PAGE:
I was alone again. Albe, Moore and Scrope had disappeared up-country somewhere leaving me in my quarters with nothing but the sound of the ticking clock, marking out the minutes and hours; creating time to reflect on the deficiencies of my life to date. What was I doing here? I’d swapped the intolerable isolation of university for the unendurable confinement of this lunatic asylum. As the days had dripped by, I recognised the old symptoms re-emerging: dulled vision, stomach cramps, endemic procrastination, and a growing fear of going outside and interacting with people. I was even beginning to suspect the hospital orderlies had all been infected with the insanity they dealt with on a daily basis. It was usually the timbre of their voices; the merest hint of derangement that spoke of exposure to madness over a prolonged period. It was worse in the male staff. They all seemed to exhibit a disquieting emptiness in their tone, as if they were reading from a script, like bad actors. Maybe it was because they were suspicious of me. Maybe they wondered what I was doing here as well, and were acting accordingly. I went over each conversation with them since I’d been here, further instilling the the shaky paranoia that had made itself at home with me. This was not good. I had to break out from this cycle of thought before I went to meet Fernanda, otherwise I might have one of my flip-outs. Christ, they might even put me on a ward if that happened. I pulled myself up to the desk and poised my fingers over the Olympia Moore had loaned me, to put my notes in order. I knew I wasn’t going to manage to do anything, but the act of intention distracted me from incessantly thinking the worst of everything. I rolled the sheet of paper up and locked it in position. I stared at it for a few moments, then typed: My sister… I’m so sorry. Please come back… . My breathing shallowed and the usual tears welled up. I yanked out the paper, screwed it up and flung it over the room. One thing was for sure, she wasn’t coming back.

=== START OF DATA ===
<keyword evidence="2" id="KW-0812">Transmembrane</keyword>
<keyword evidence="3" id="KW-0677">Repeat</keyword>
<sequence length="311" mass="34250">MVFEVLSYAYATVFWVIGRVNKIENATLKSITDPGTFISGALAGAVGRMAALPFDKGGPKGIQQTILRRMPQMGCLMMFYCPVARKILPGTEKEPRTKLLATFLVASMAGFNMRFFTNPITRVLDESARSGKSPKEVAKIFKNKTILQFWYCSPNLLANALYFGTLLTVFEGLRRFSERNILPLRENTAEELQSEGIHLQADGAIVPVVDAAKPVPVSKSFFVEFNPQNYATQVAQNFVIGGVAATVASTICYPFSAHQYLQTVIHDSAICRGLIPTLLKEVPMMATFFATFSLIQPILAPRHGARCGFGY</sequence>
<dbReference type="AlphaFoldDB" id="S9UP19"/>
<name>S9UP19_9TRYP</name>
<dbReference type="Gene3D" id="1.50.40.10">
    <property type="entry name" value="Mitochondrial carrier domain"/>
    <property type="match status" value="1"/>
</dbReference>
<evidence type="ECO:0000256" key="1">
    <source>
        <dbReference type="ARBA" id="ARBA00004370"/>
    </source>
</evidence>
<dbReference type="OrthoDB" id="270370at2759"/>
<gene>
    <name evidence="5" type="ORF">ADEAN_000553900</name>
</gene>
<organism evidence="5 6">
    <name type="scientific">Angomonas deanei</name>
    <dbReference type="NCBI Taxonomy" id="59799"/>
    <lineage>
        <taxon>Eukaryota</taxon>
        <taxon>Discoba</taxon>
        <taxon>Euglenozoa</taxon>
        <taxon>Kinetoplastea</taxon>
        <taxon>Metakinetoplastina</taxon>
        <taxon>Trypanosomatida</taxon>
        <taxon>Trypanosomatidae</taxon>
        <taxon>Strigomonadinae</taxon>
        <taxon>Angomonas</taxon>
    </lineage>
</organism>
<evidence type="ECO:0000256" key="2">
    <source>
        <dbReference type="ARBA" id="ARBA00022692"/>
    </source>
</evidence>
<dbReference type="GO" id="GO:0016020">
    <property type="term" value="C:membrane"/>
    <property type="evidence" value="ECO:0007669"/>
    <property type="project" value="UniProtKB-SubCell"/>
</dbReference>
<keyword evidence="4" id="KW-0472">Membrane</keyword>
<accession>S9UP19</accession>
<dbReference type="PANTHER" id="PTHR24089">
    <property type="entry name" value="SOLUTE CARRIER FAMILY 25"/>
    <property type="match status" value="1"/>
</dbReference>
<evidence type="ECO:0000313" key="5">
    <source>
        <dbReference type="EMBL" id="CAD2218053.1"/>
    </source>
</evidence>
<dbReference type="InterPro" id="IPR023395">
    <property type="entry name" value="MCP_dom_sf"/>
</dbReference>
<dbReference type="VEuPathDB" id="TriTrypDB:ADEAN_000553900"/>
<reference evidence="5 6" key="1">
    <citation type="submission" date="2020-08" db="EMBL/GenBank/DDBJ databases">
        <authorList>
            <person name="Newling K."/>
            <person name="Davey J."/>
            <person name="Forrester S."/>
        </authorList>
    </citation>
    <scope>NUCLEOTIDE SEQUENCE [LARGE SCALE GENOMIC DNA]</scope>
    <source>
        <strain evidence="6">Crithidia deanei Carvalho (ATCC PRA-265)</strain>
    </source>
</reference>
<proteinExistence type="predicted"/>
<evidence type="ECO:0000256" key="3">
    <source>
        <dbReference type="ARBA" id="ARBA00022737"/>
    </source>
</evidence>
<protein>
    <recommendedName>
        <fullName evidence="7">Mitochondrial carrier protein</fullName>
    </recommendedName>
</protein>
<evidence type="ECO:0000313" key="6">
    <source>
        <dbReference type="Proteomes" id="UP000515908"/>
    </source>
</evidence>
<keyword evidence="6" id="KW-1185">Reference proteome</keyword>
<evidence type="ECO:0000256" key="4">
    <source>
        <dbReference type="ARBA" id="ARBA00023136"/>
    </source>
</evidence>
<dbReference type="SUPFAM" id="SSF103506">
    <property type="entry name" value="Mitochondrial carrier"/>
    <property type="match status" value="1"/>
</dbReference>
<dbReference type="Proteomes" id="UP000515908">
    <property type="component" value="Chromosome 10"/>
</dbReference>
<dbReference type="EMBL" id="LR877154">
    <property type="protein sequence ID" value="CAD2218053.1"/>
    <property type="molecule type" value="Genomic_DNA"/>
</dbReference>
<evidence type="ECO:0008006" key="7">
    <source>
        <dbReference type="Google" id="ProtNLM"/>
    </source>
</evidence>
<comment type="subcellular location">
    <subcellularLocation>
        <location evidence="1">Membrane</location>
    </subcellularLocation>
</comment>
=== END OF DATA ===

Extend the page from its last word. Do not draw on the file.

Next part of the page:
I made my way out to the vegetable gardens in the late afternoon. The sun was shining for once, but the wind took the heat out of it. In my head I went over some of the faerie motifs from the Aarne-Thompson index, agitated, and wondering if Fernanda would come up with anything beyond her neurotic imaginings about nature spirits. I stopped for a moment behind the laundry building, closed my eyes and pictured her. My hands shook a little. I steadied my breathing and walked on. She was sitting on the tree stump where she fed the ravens, eyes closed, head bowed, her hands clasped together as if in prayer. I coughed before I reached her, so as to not startle her. She waited until I was a few feet away and slowly raised her head. She kept her eyes closed for a moment, then opened them; black and watery.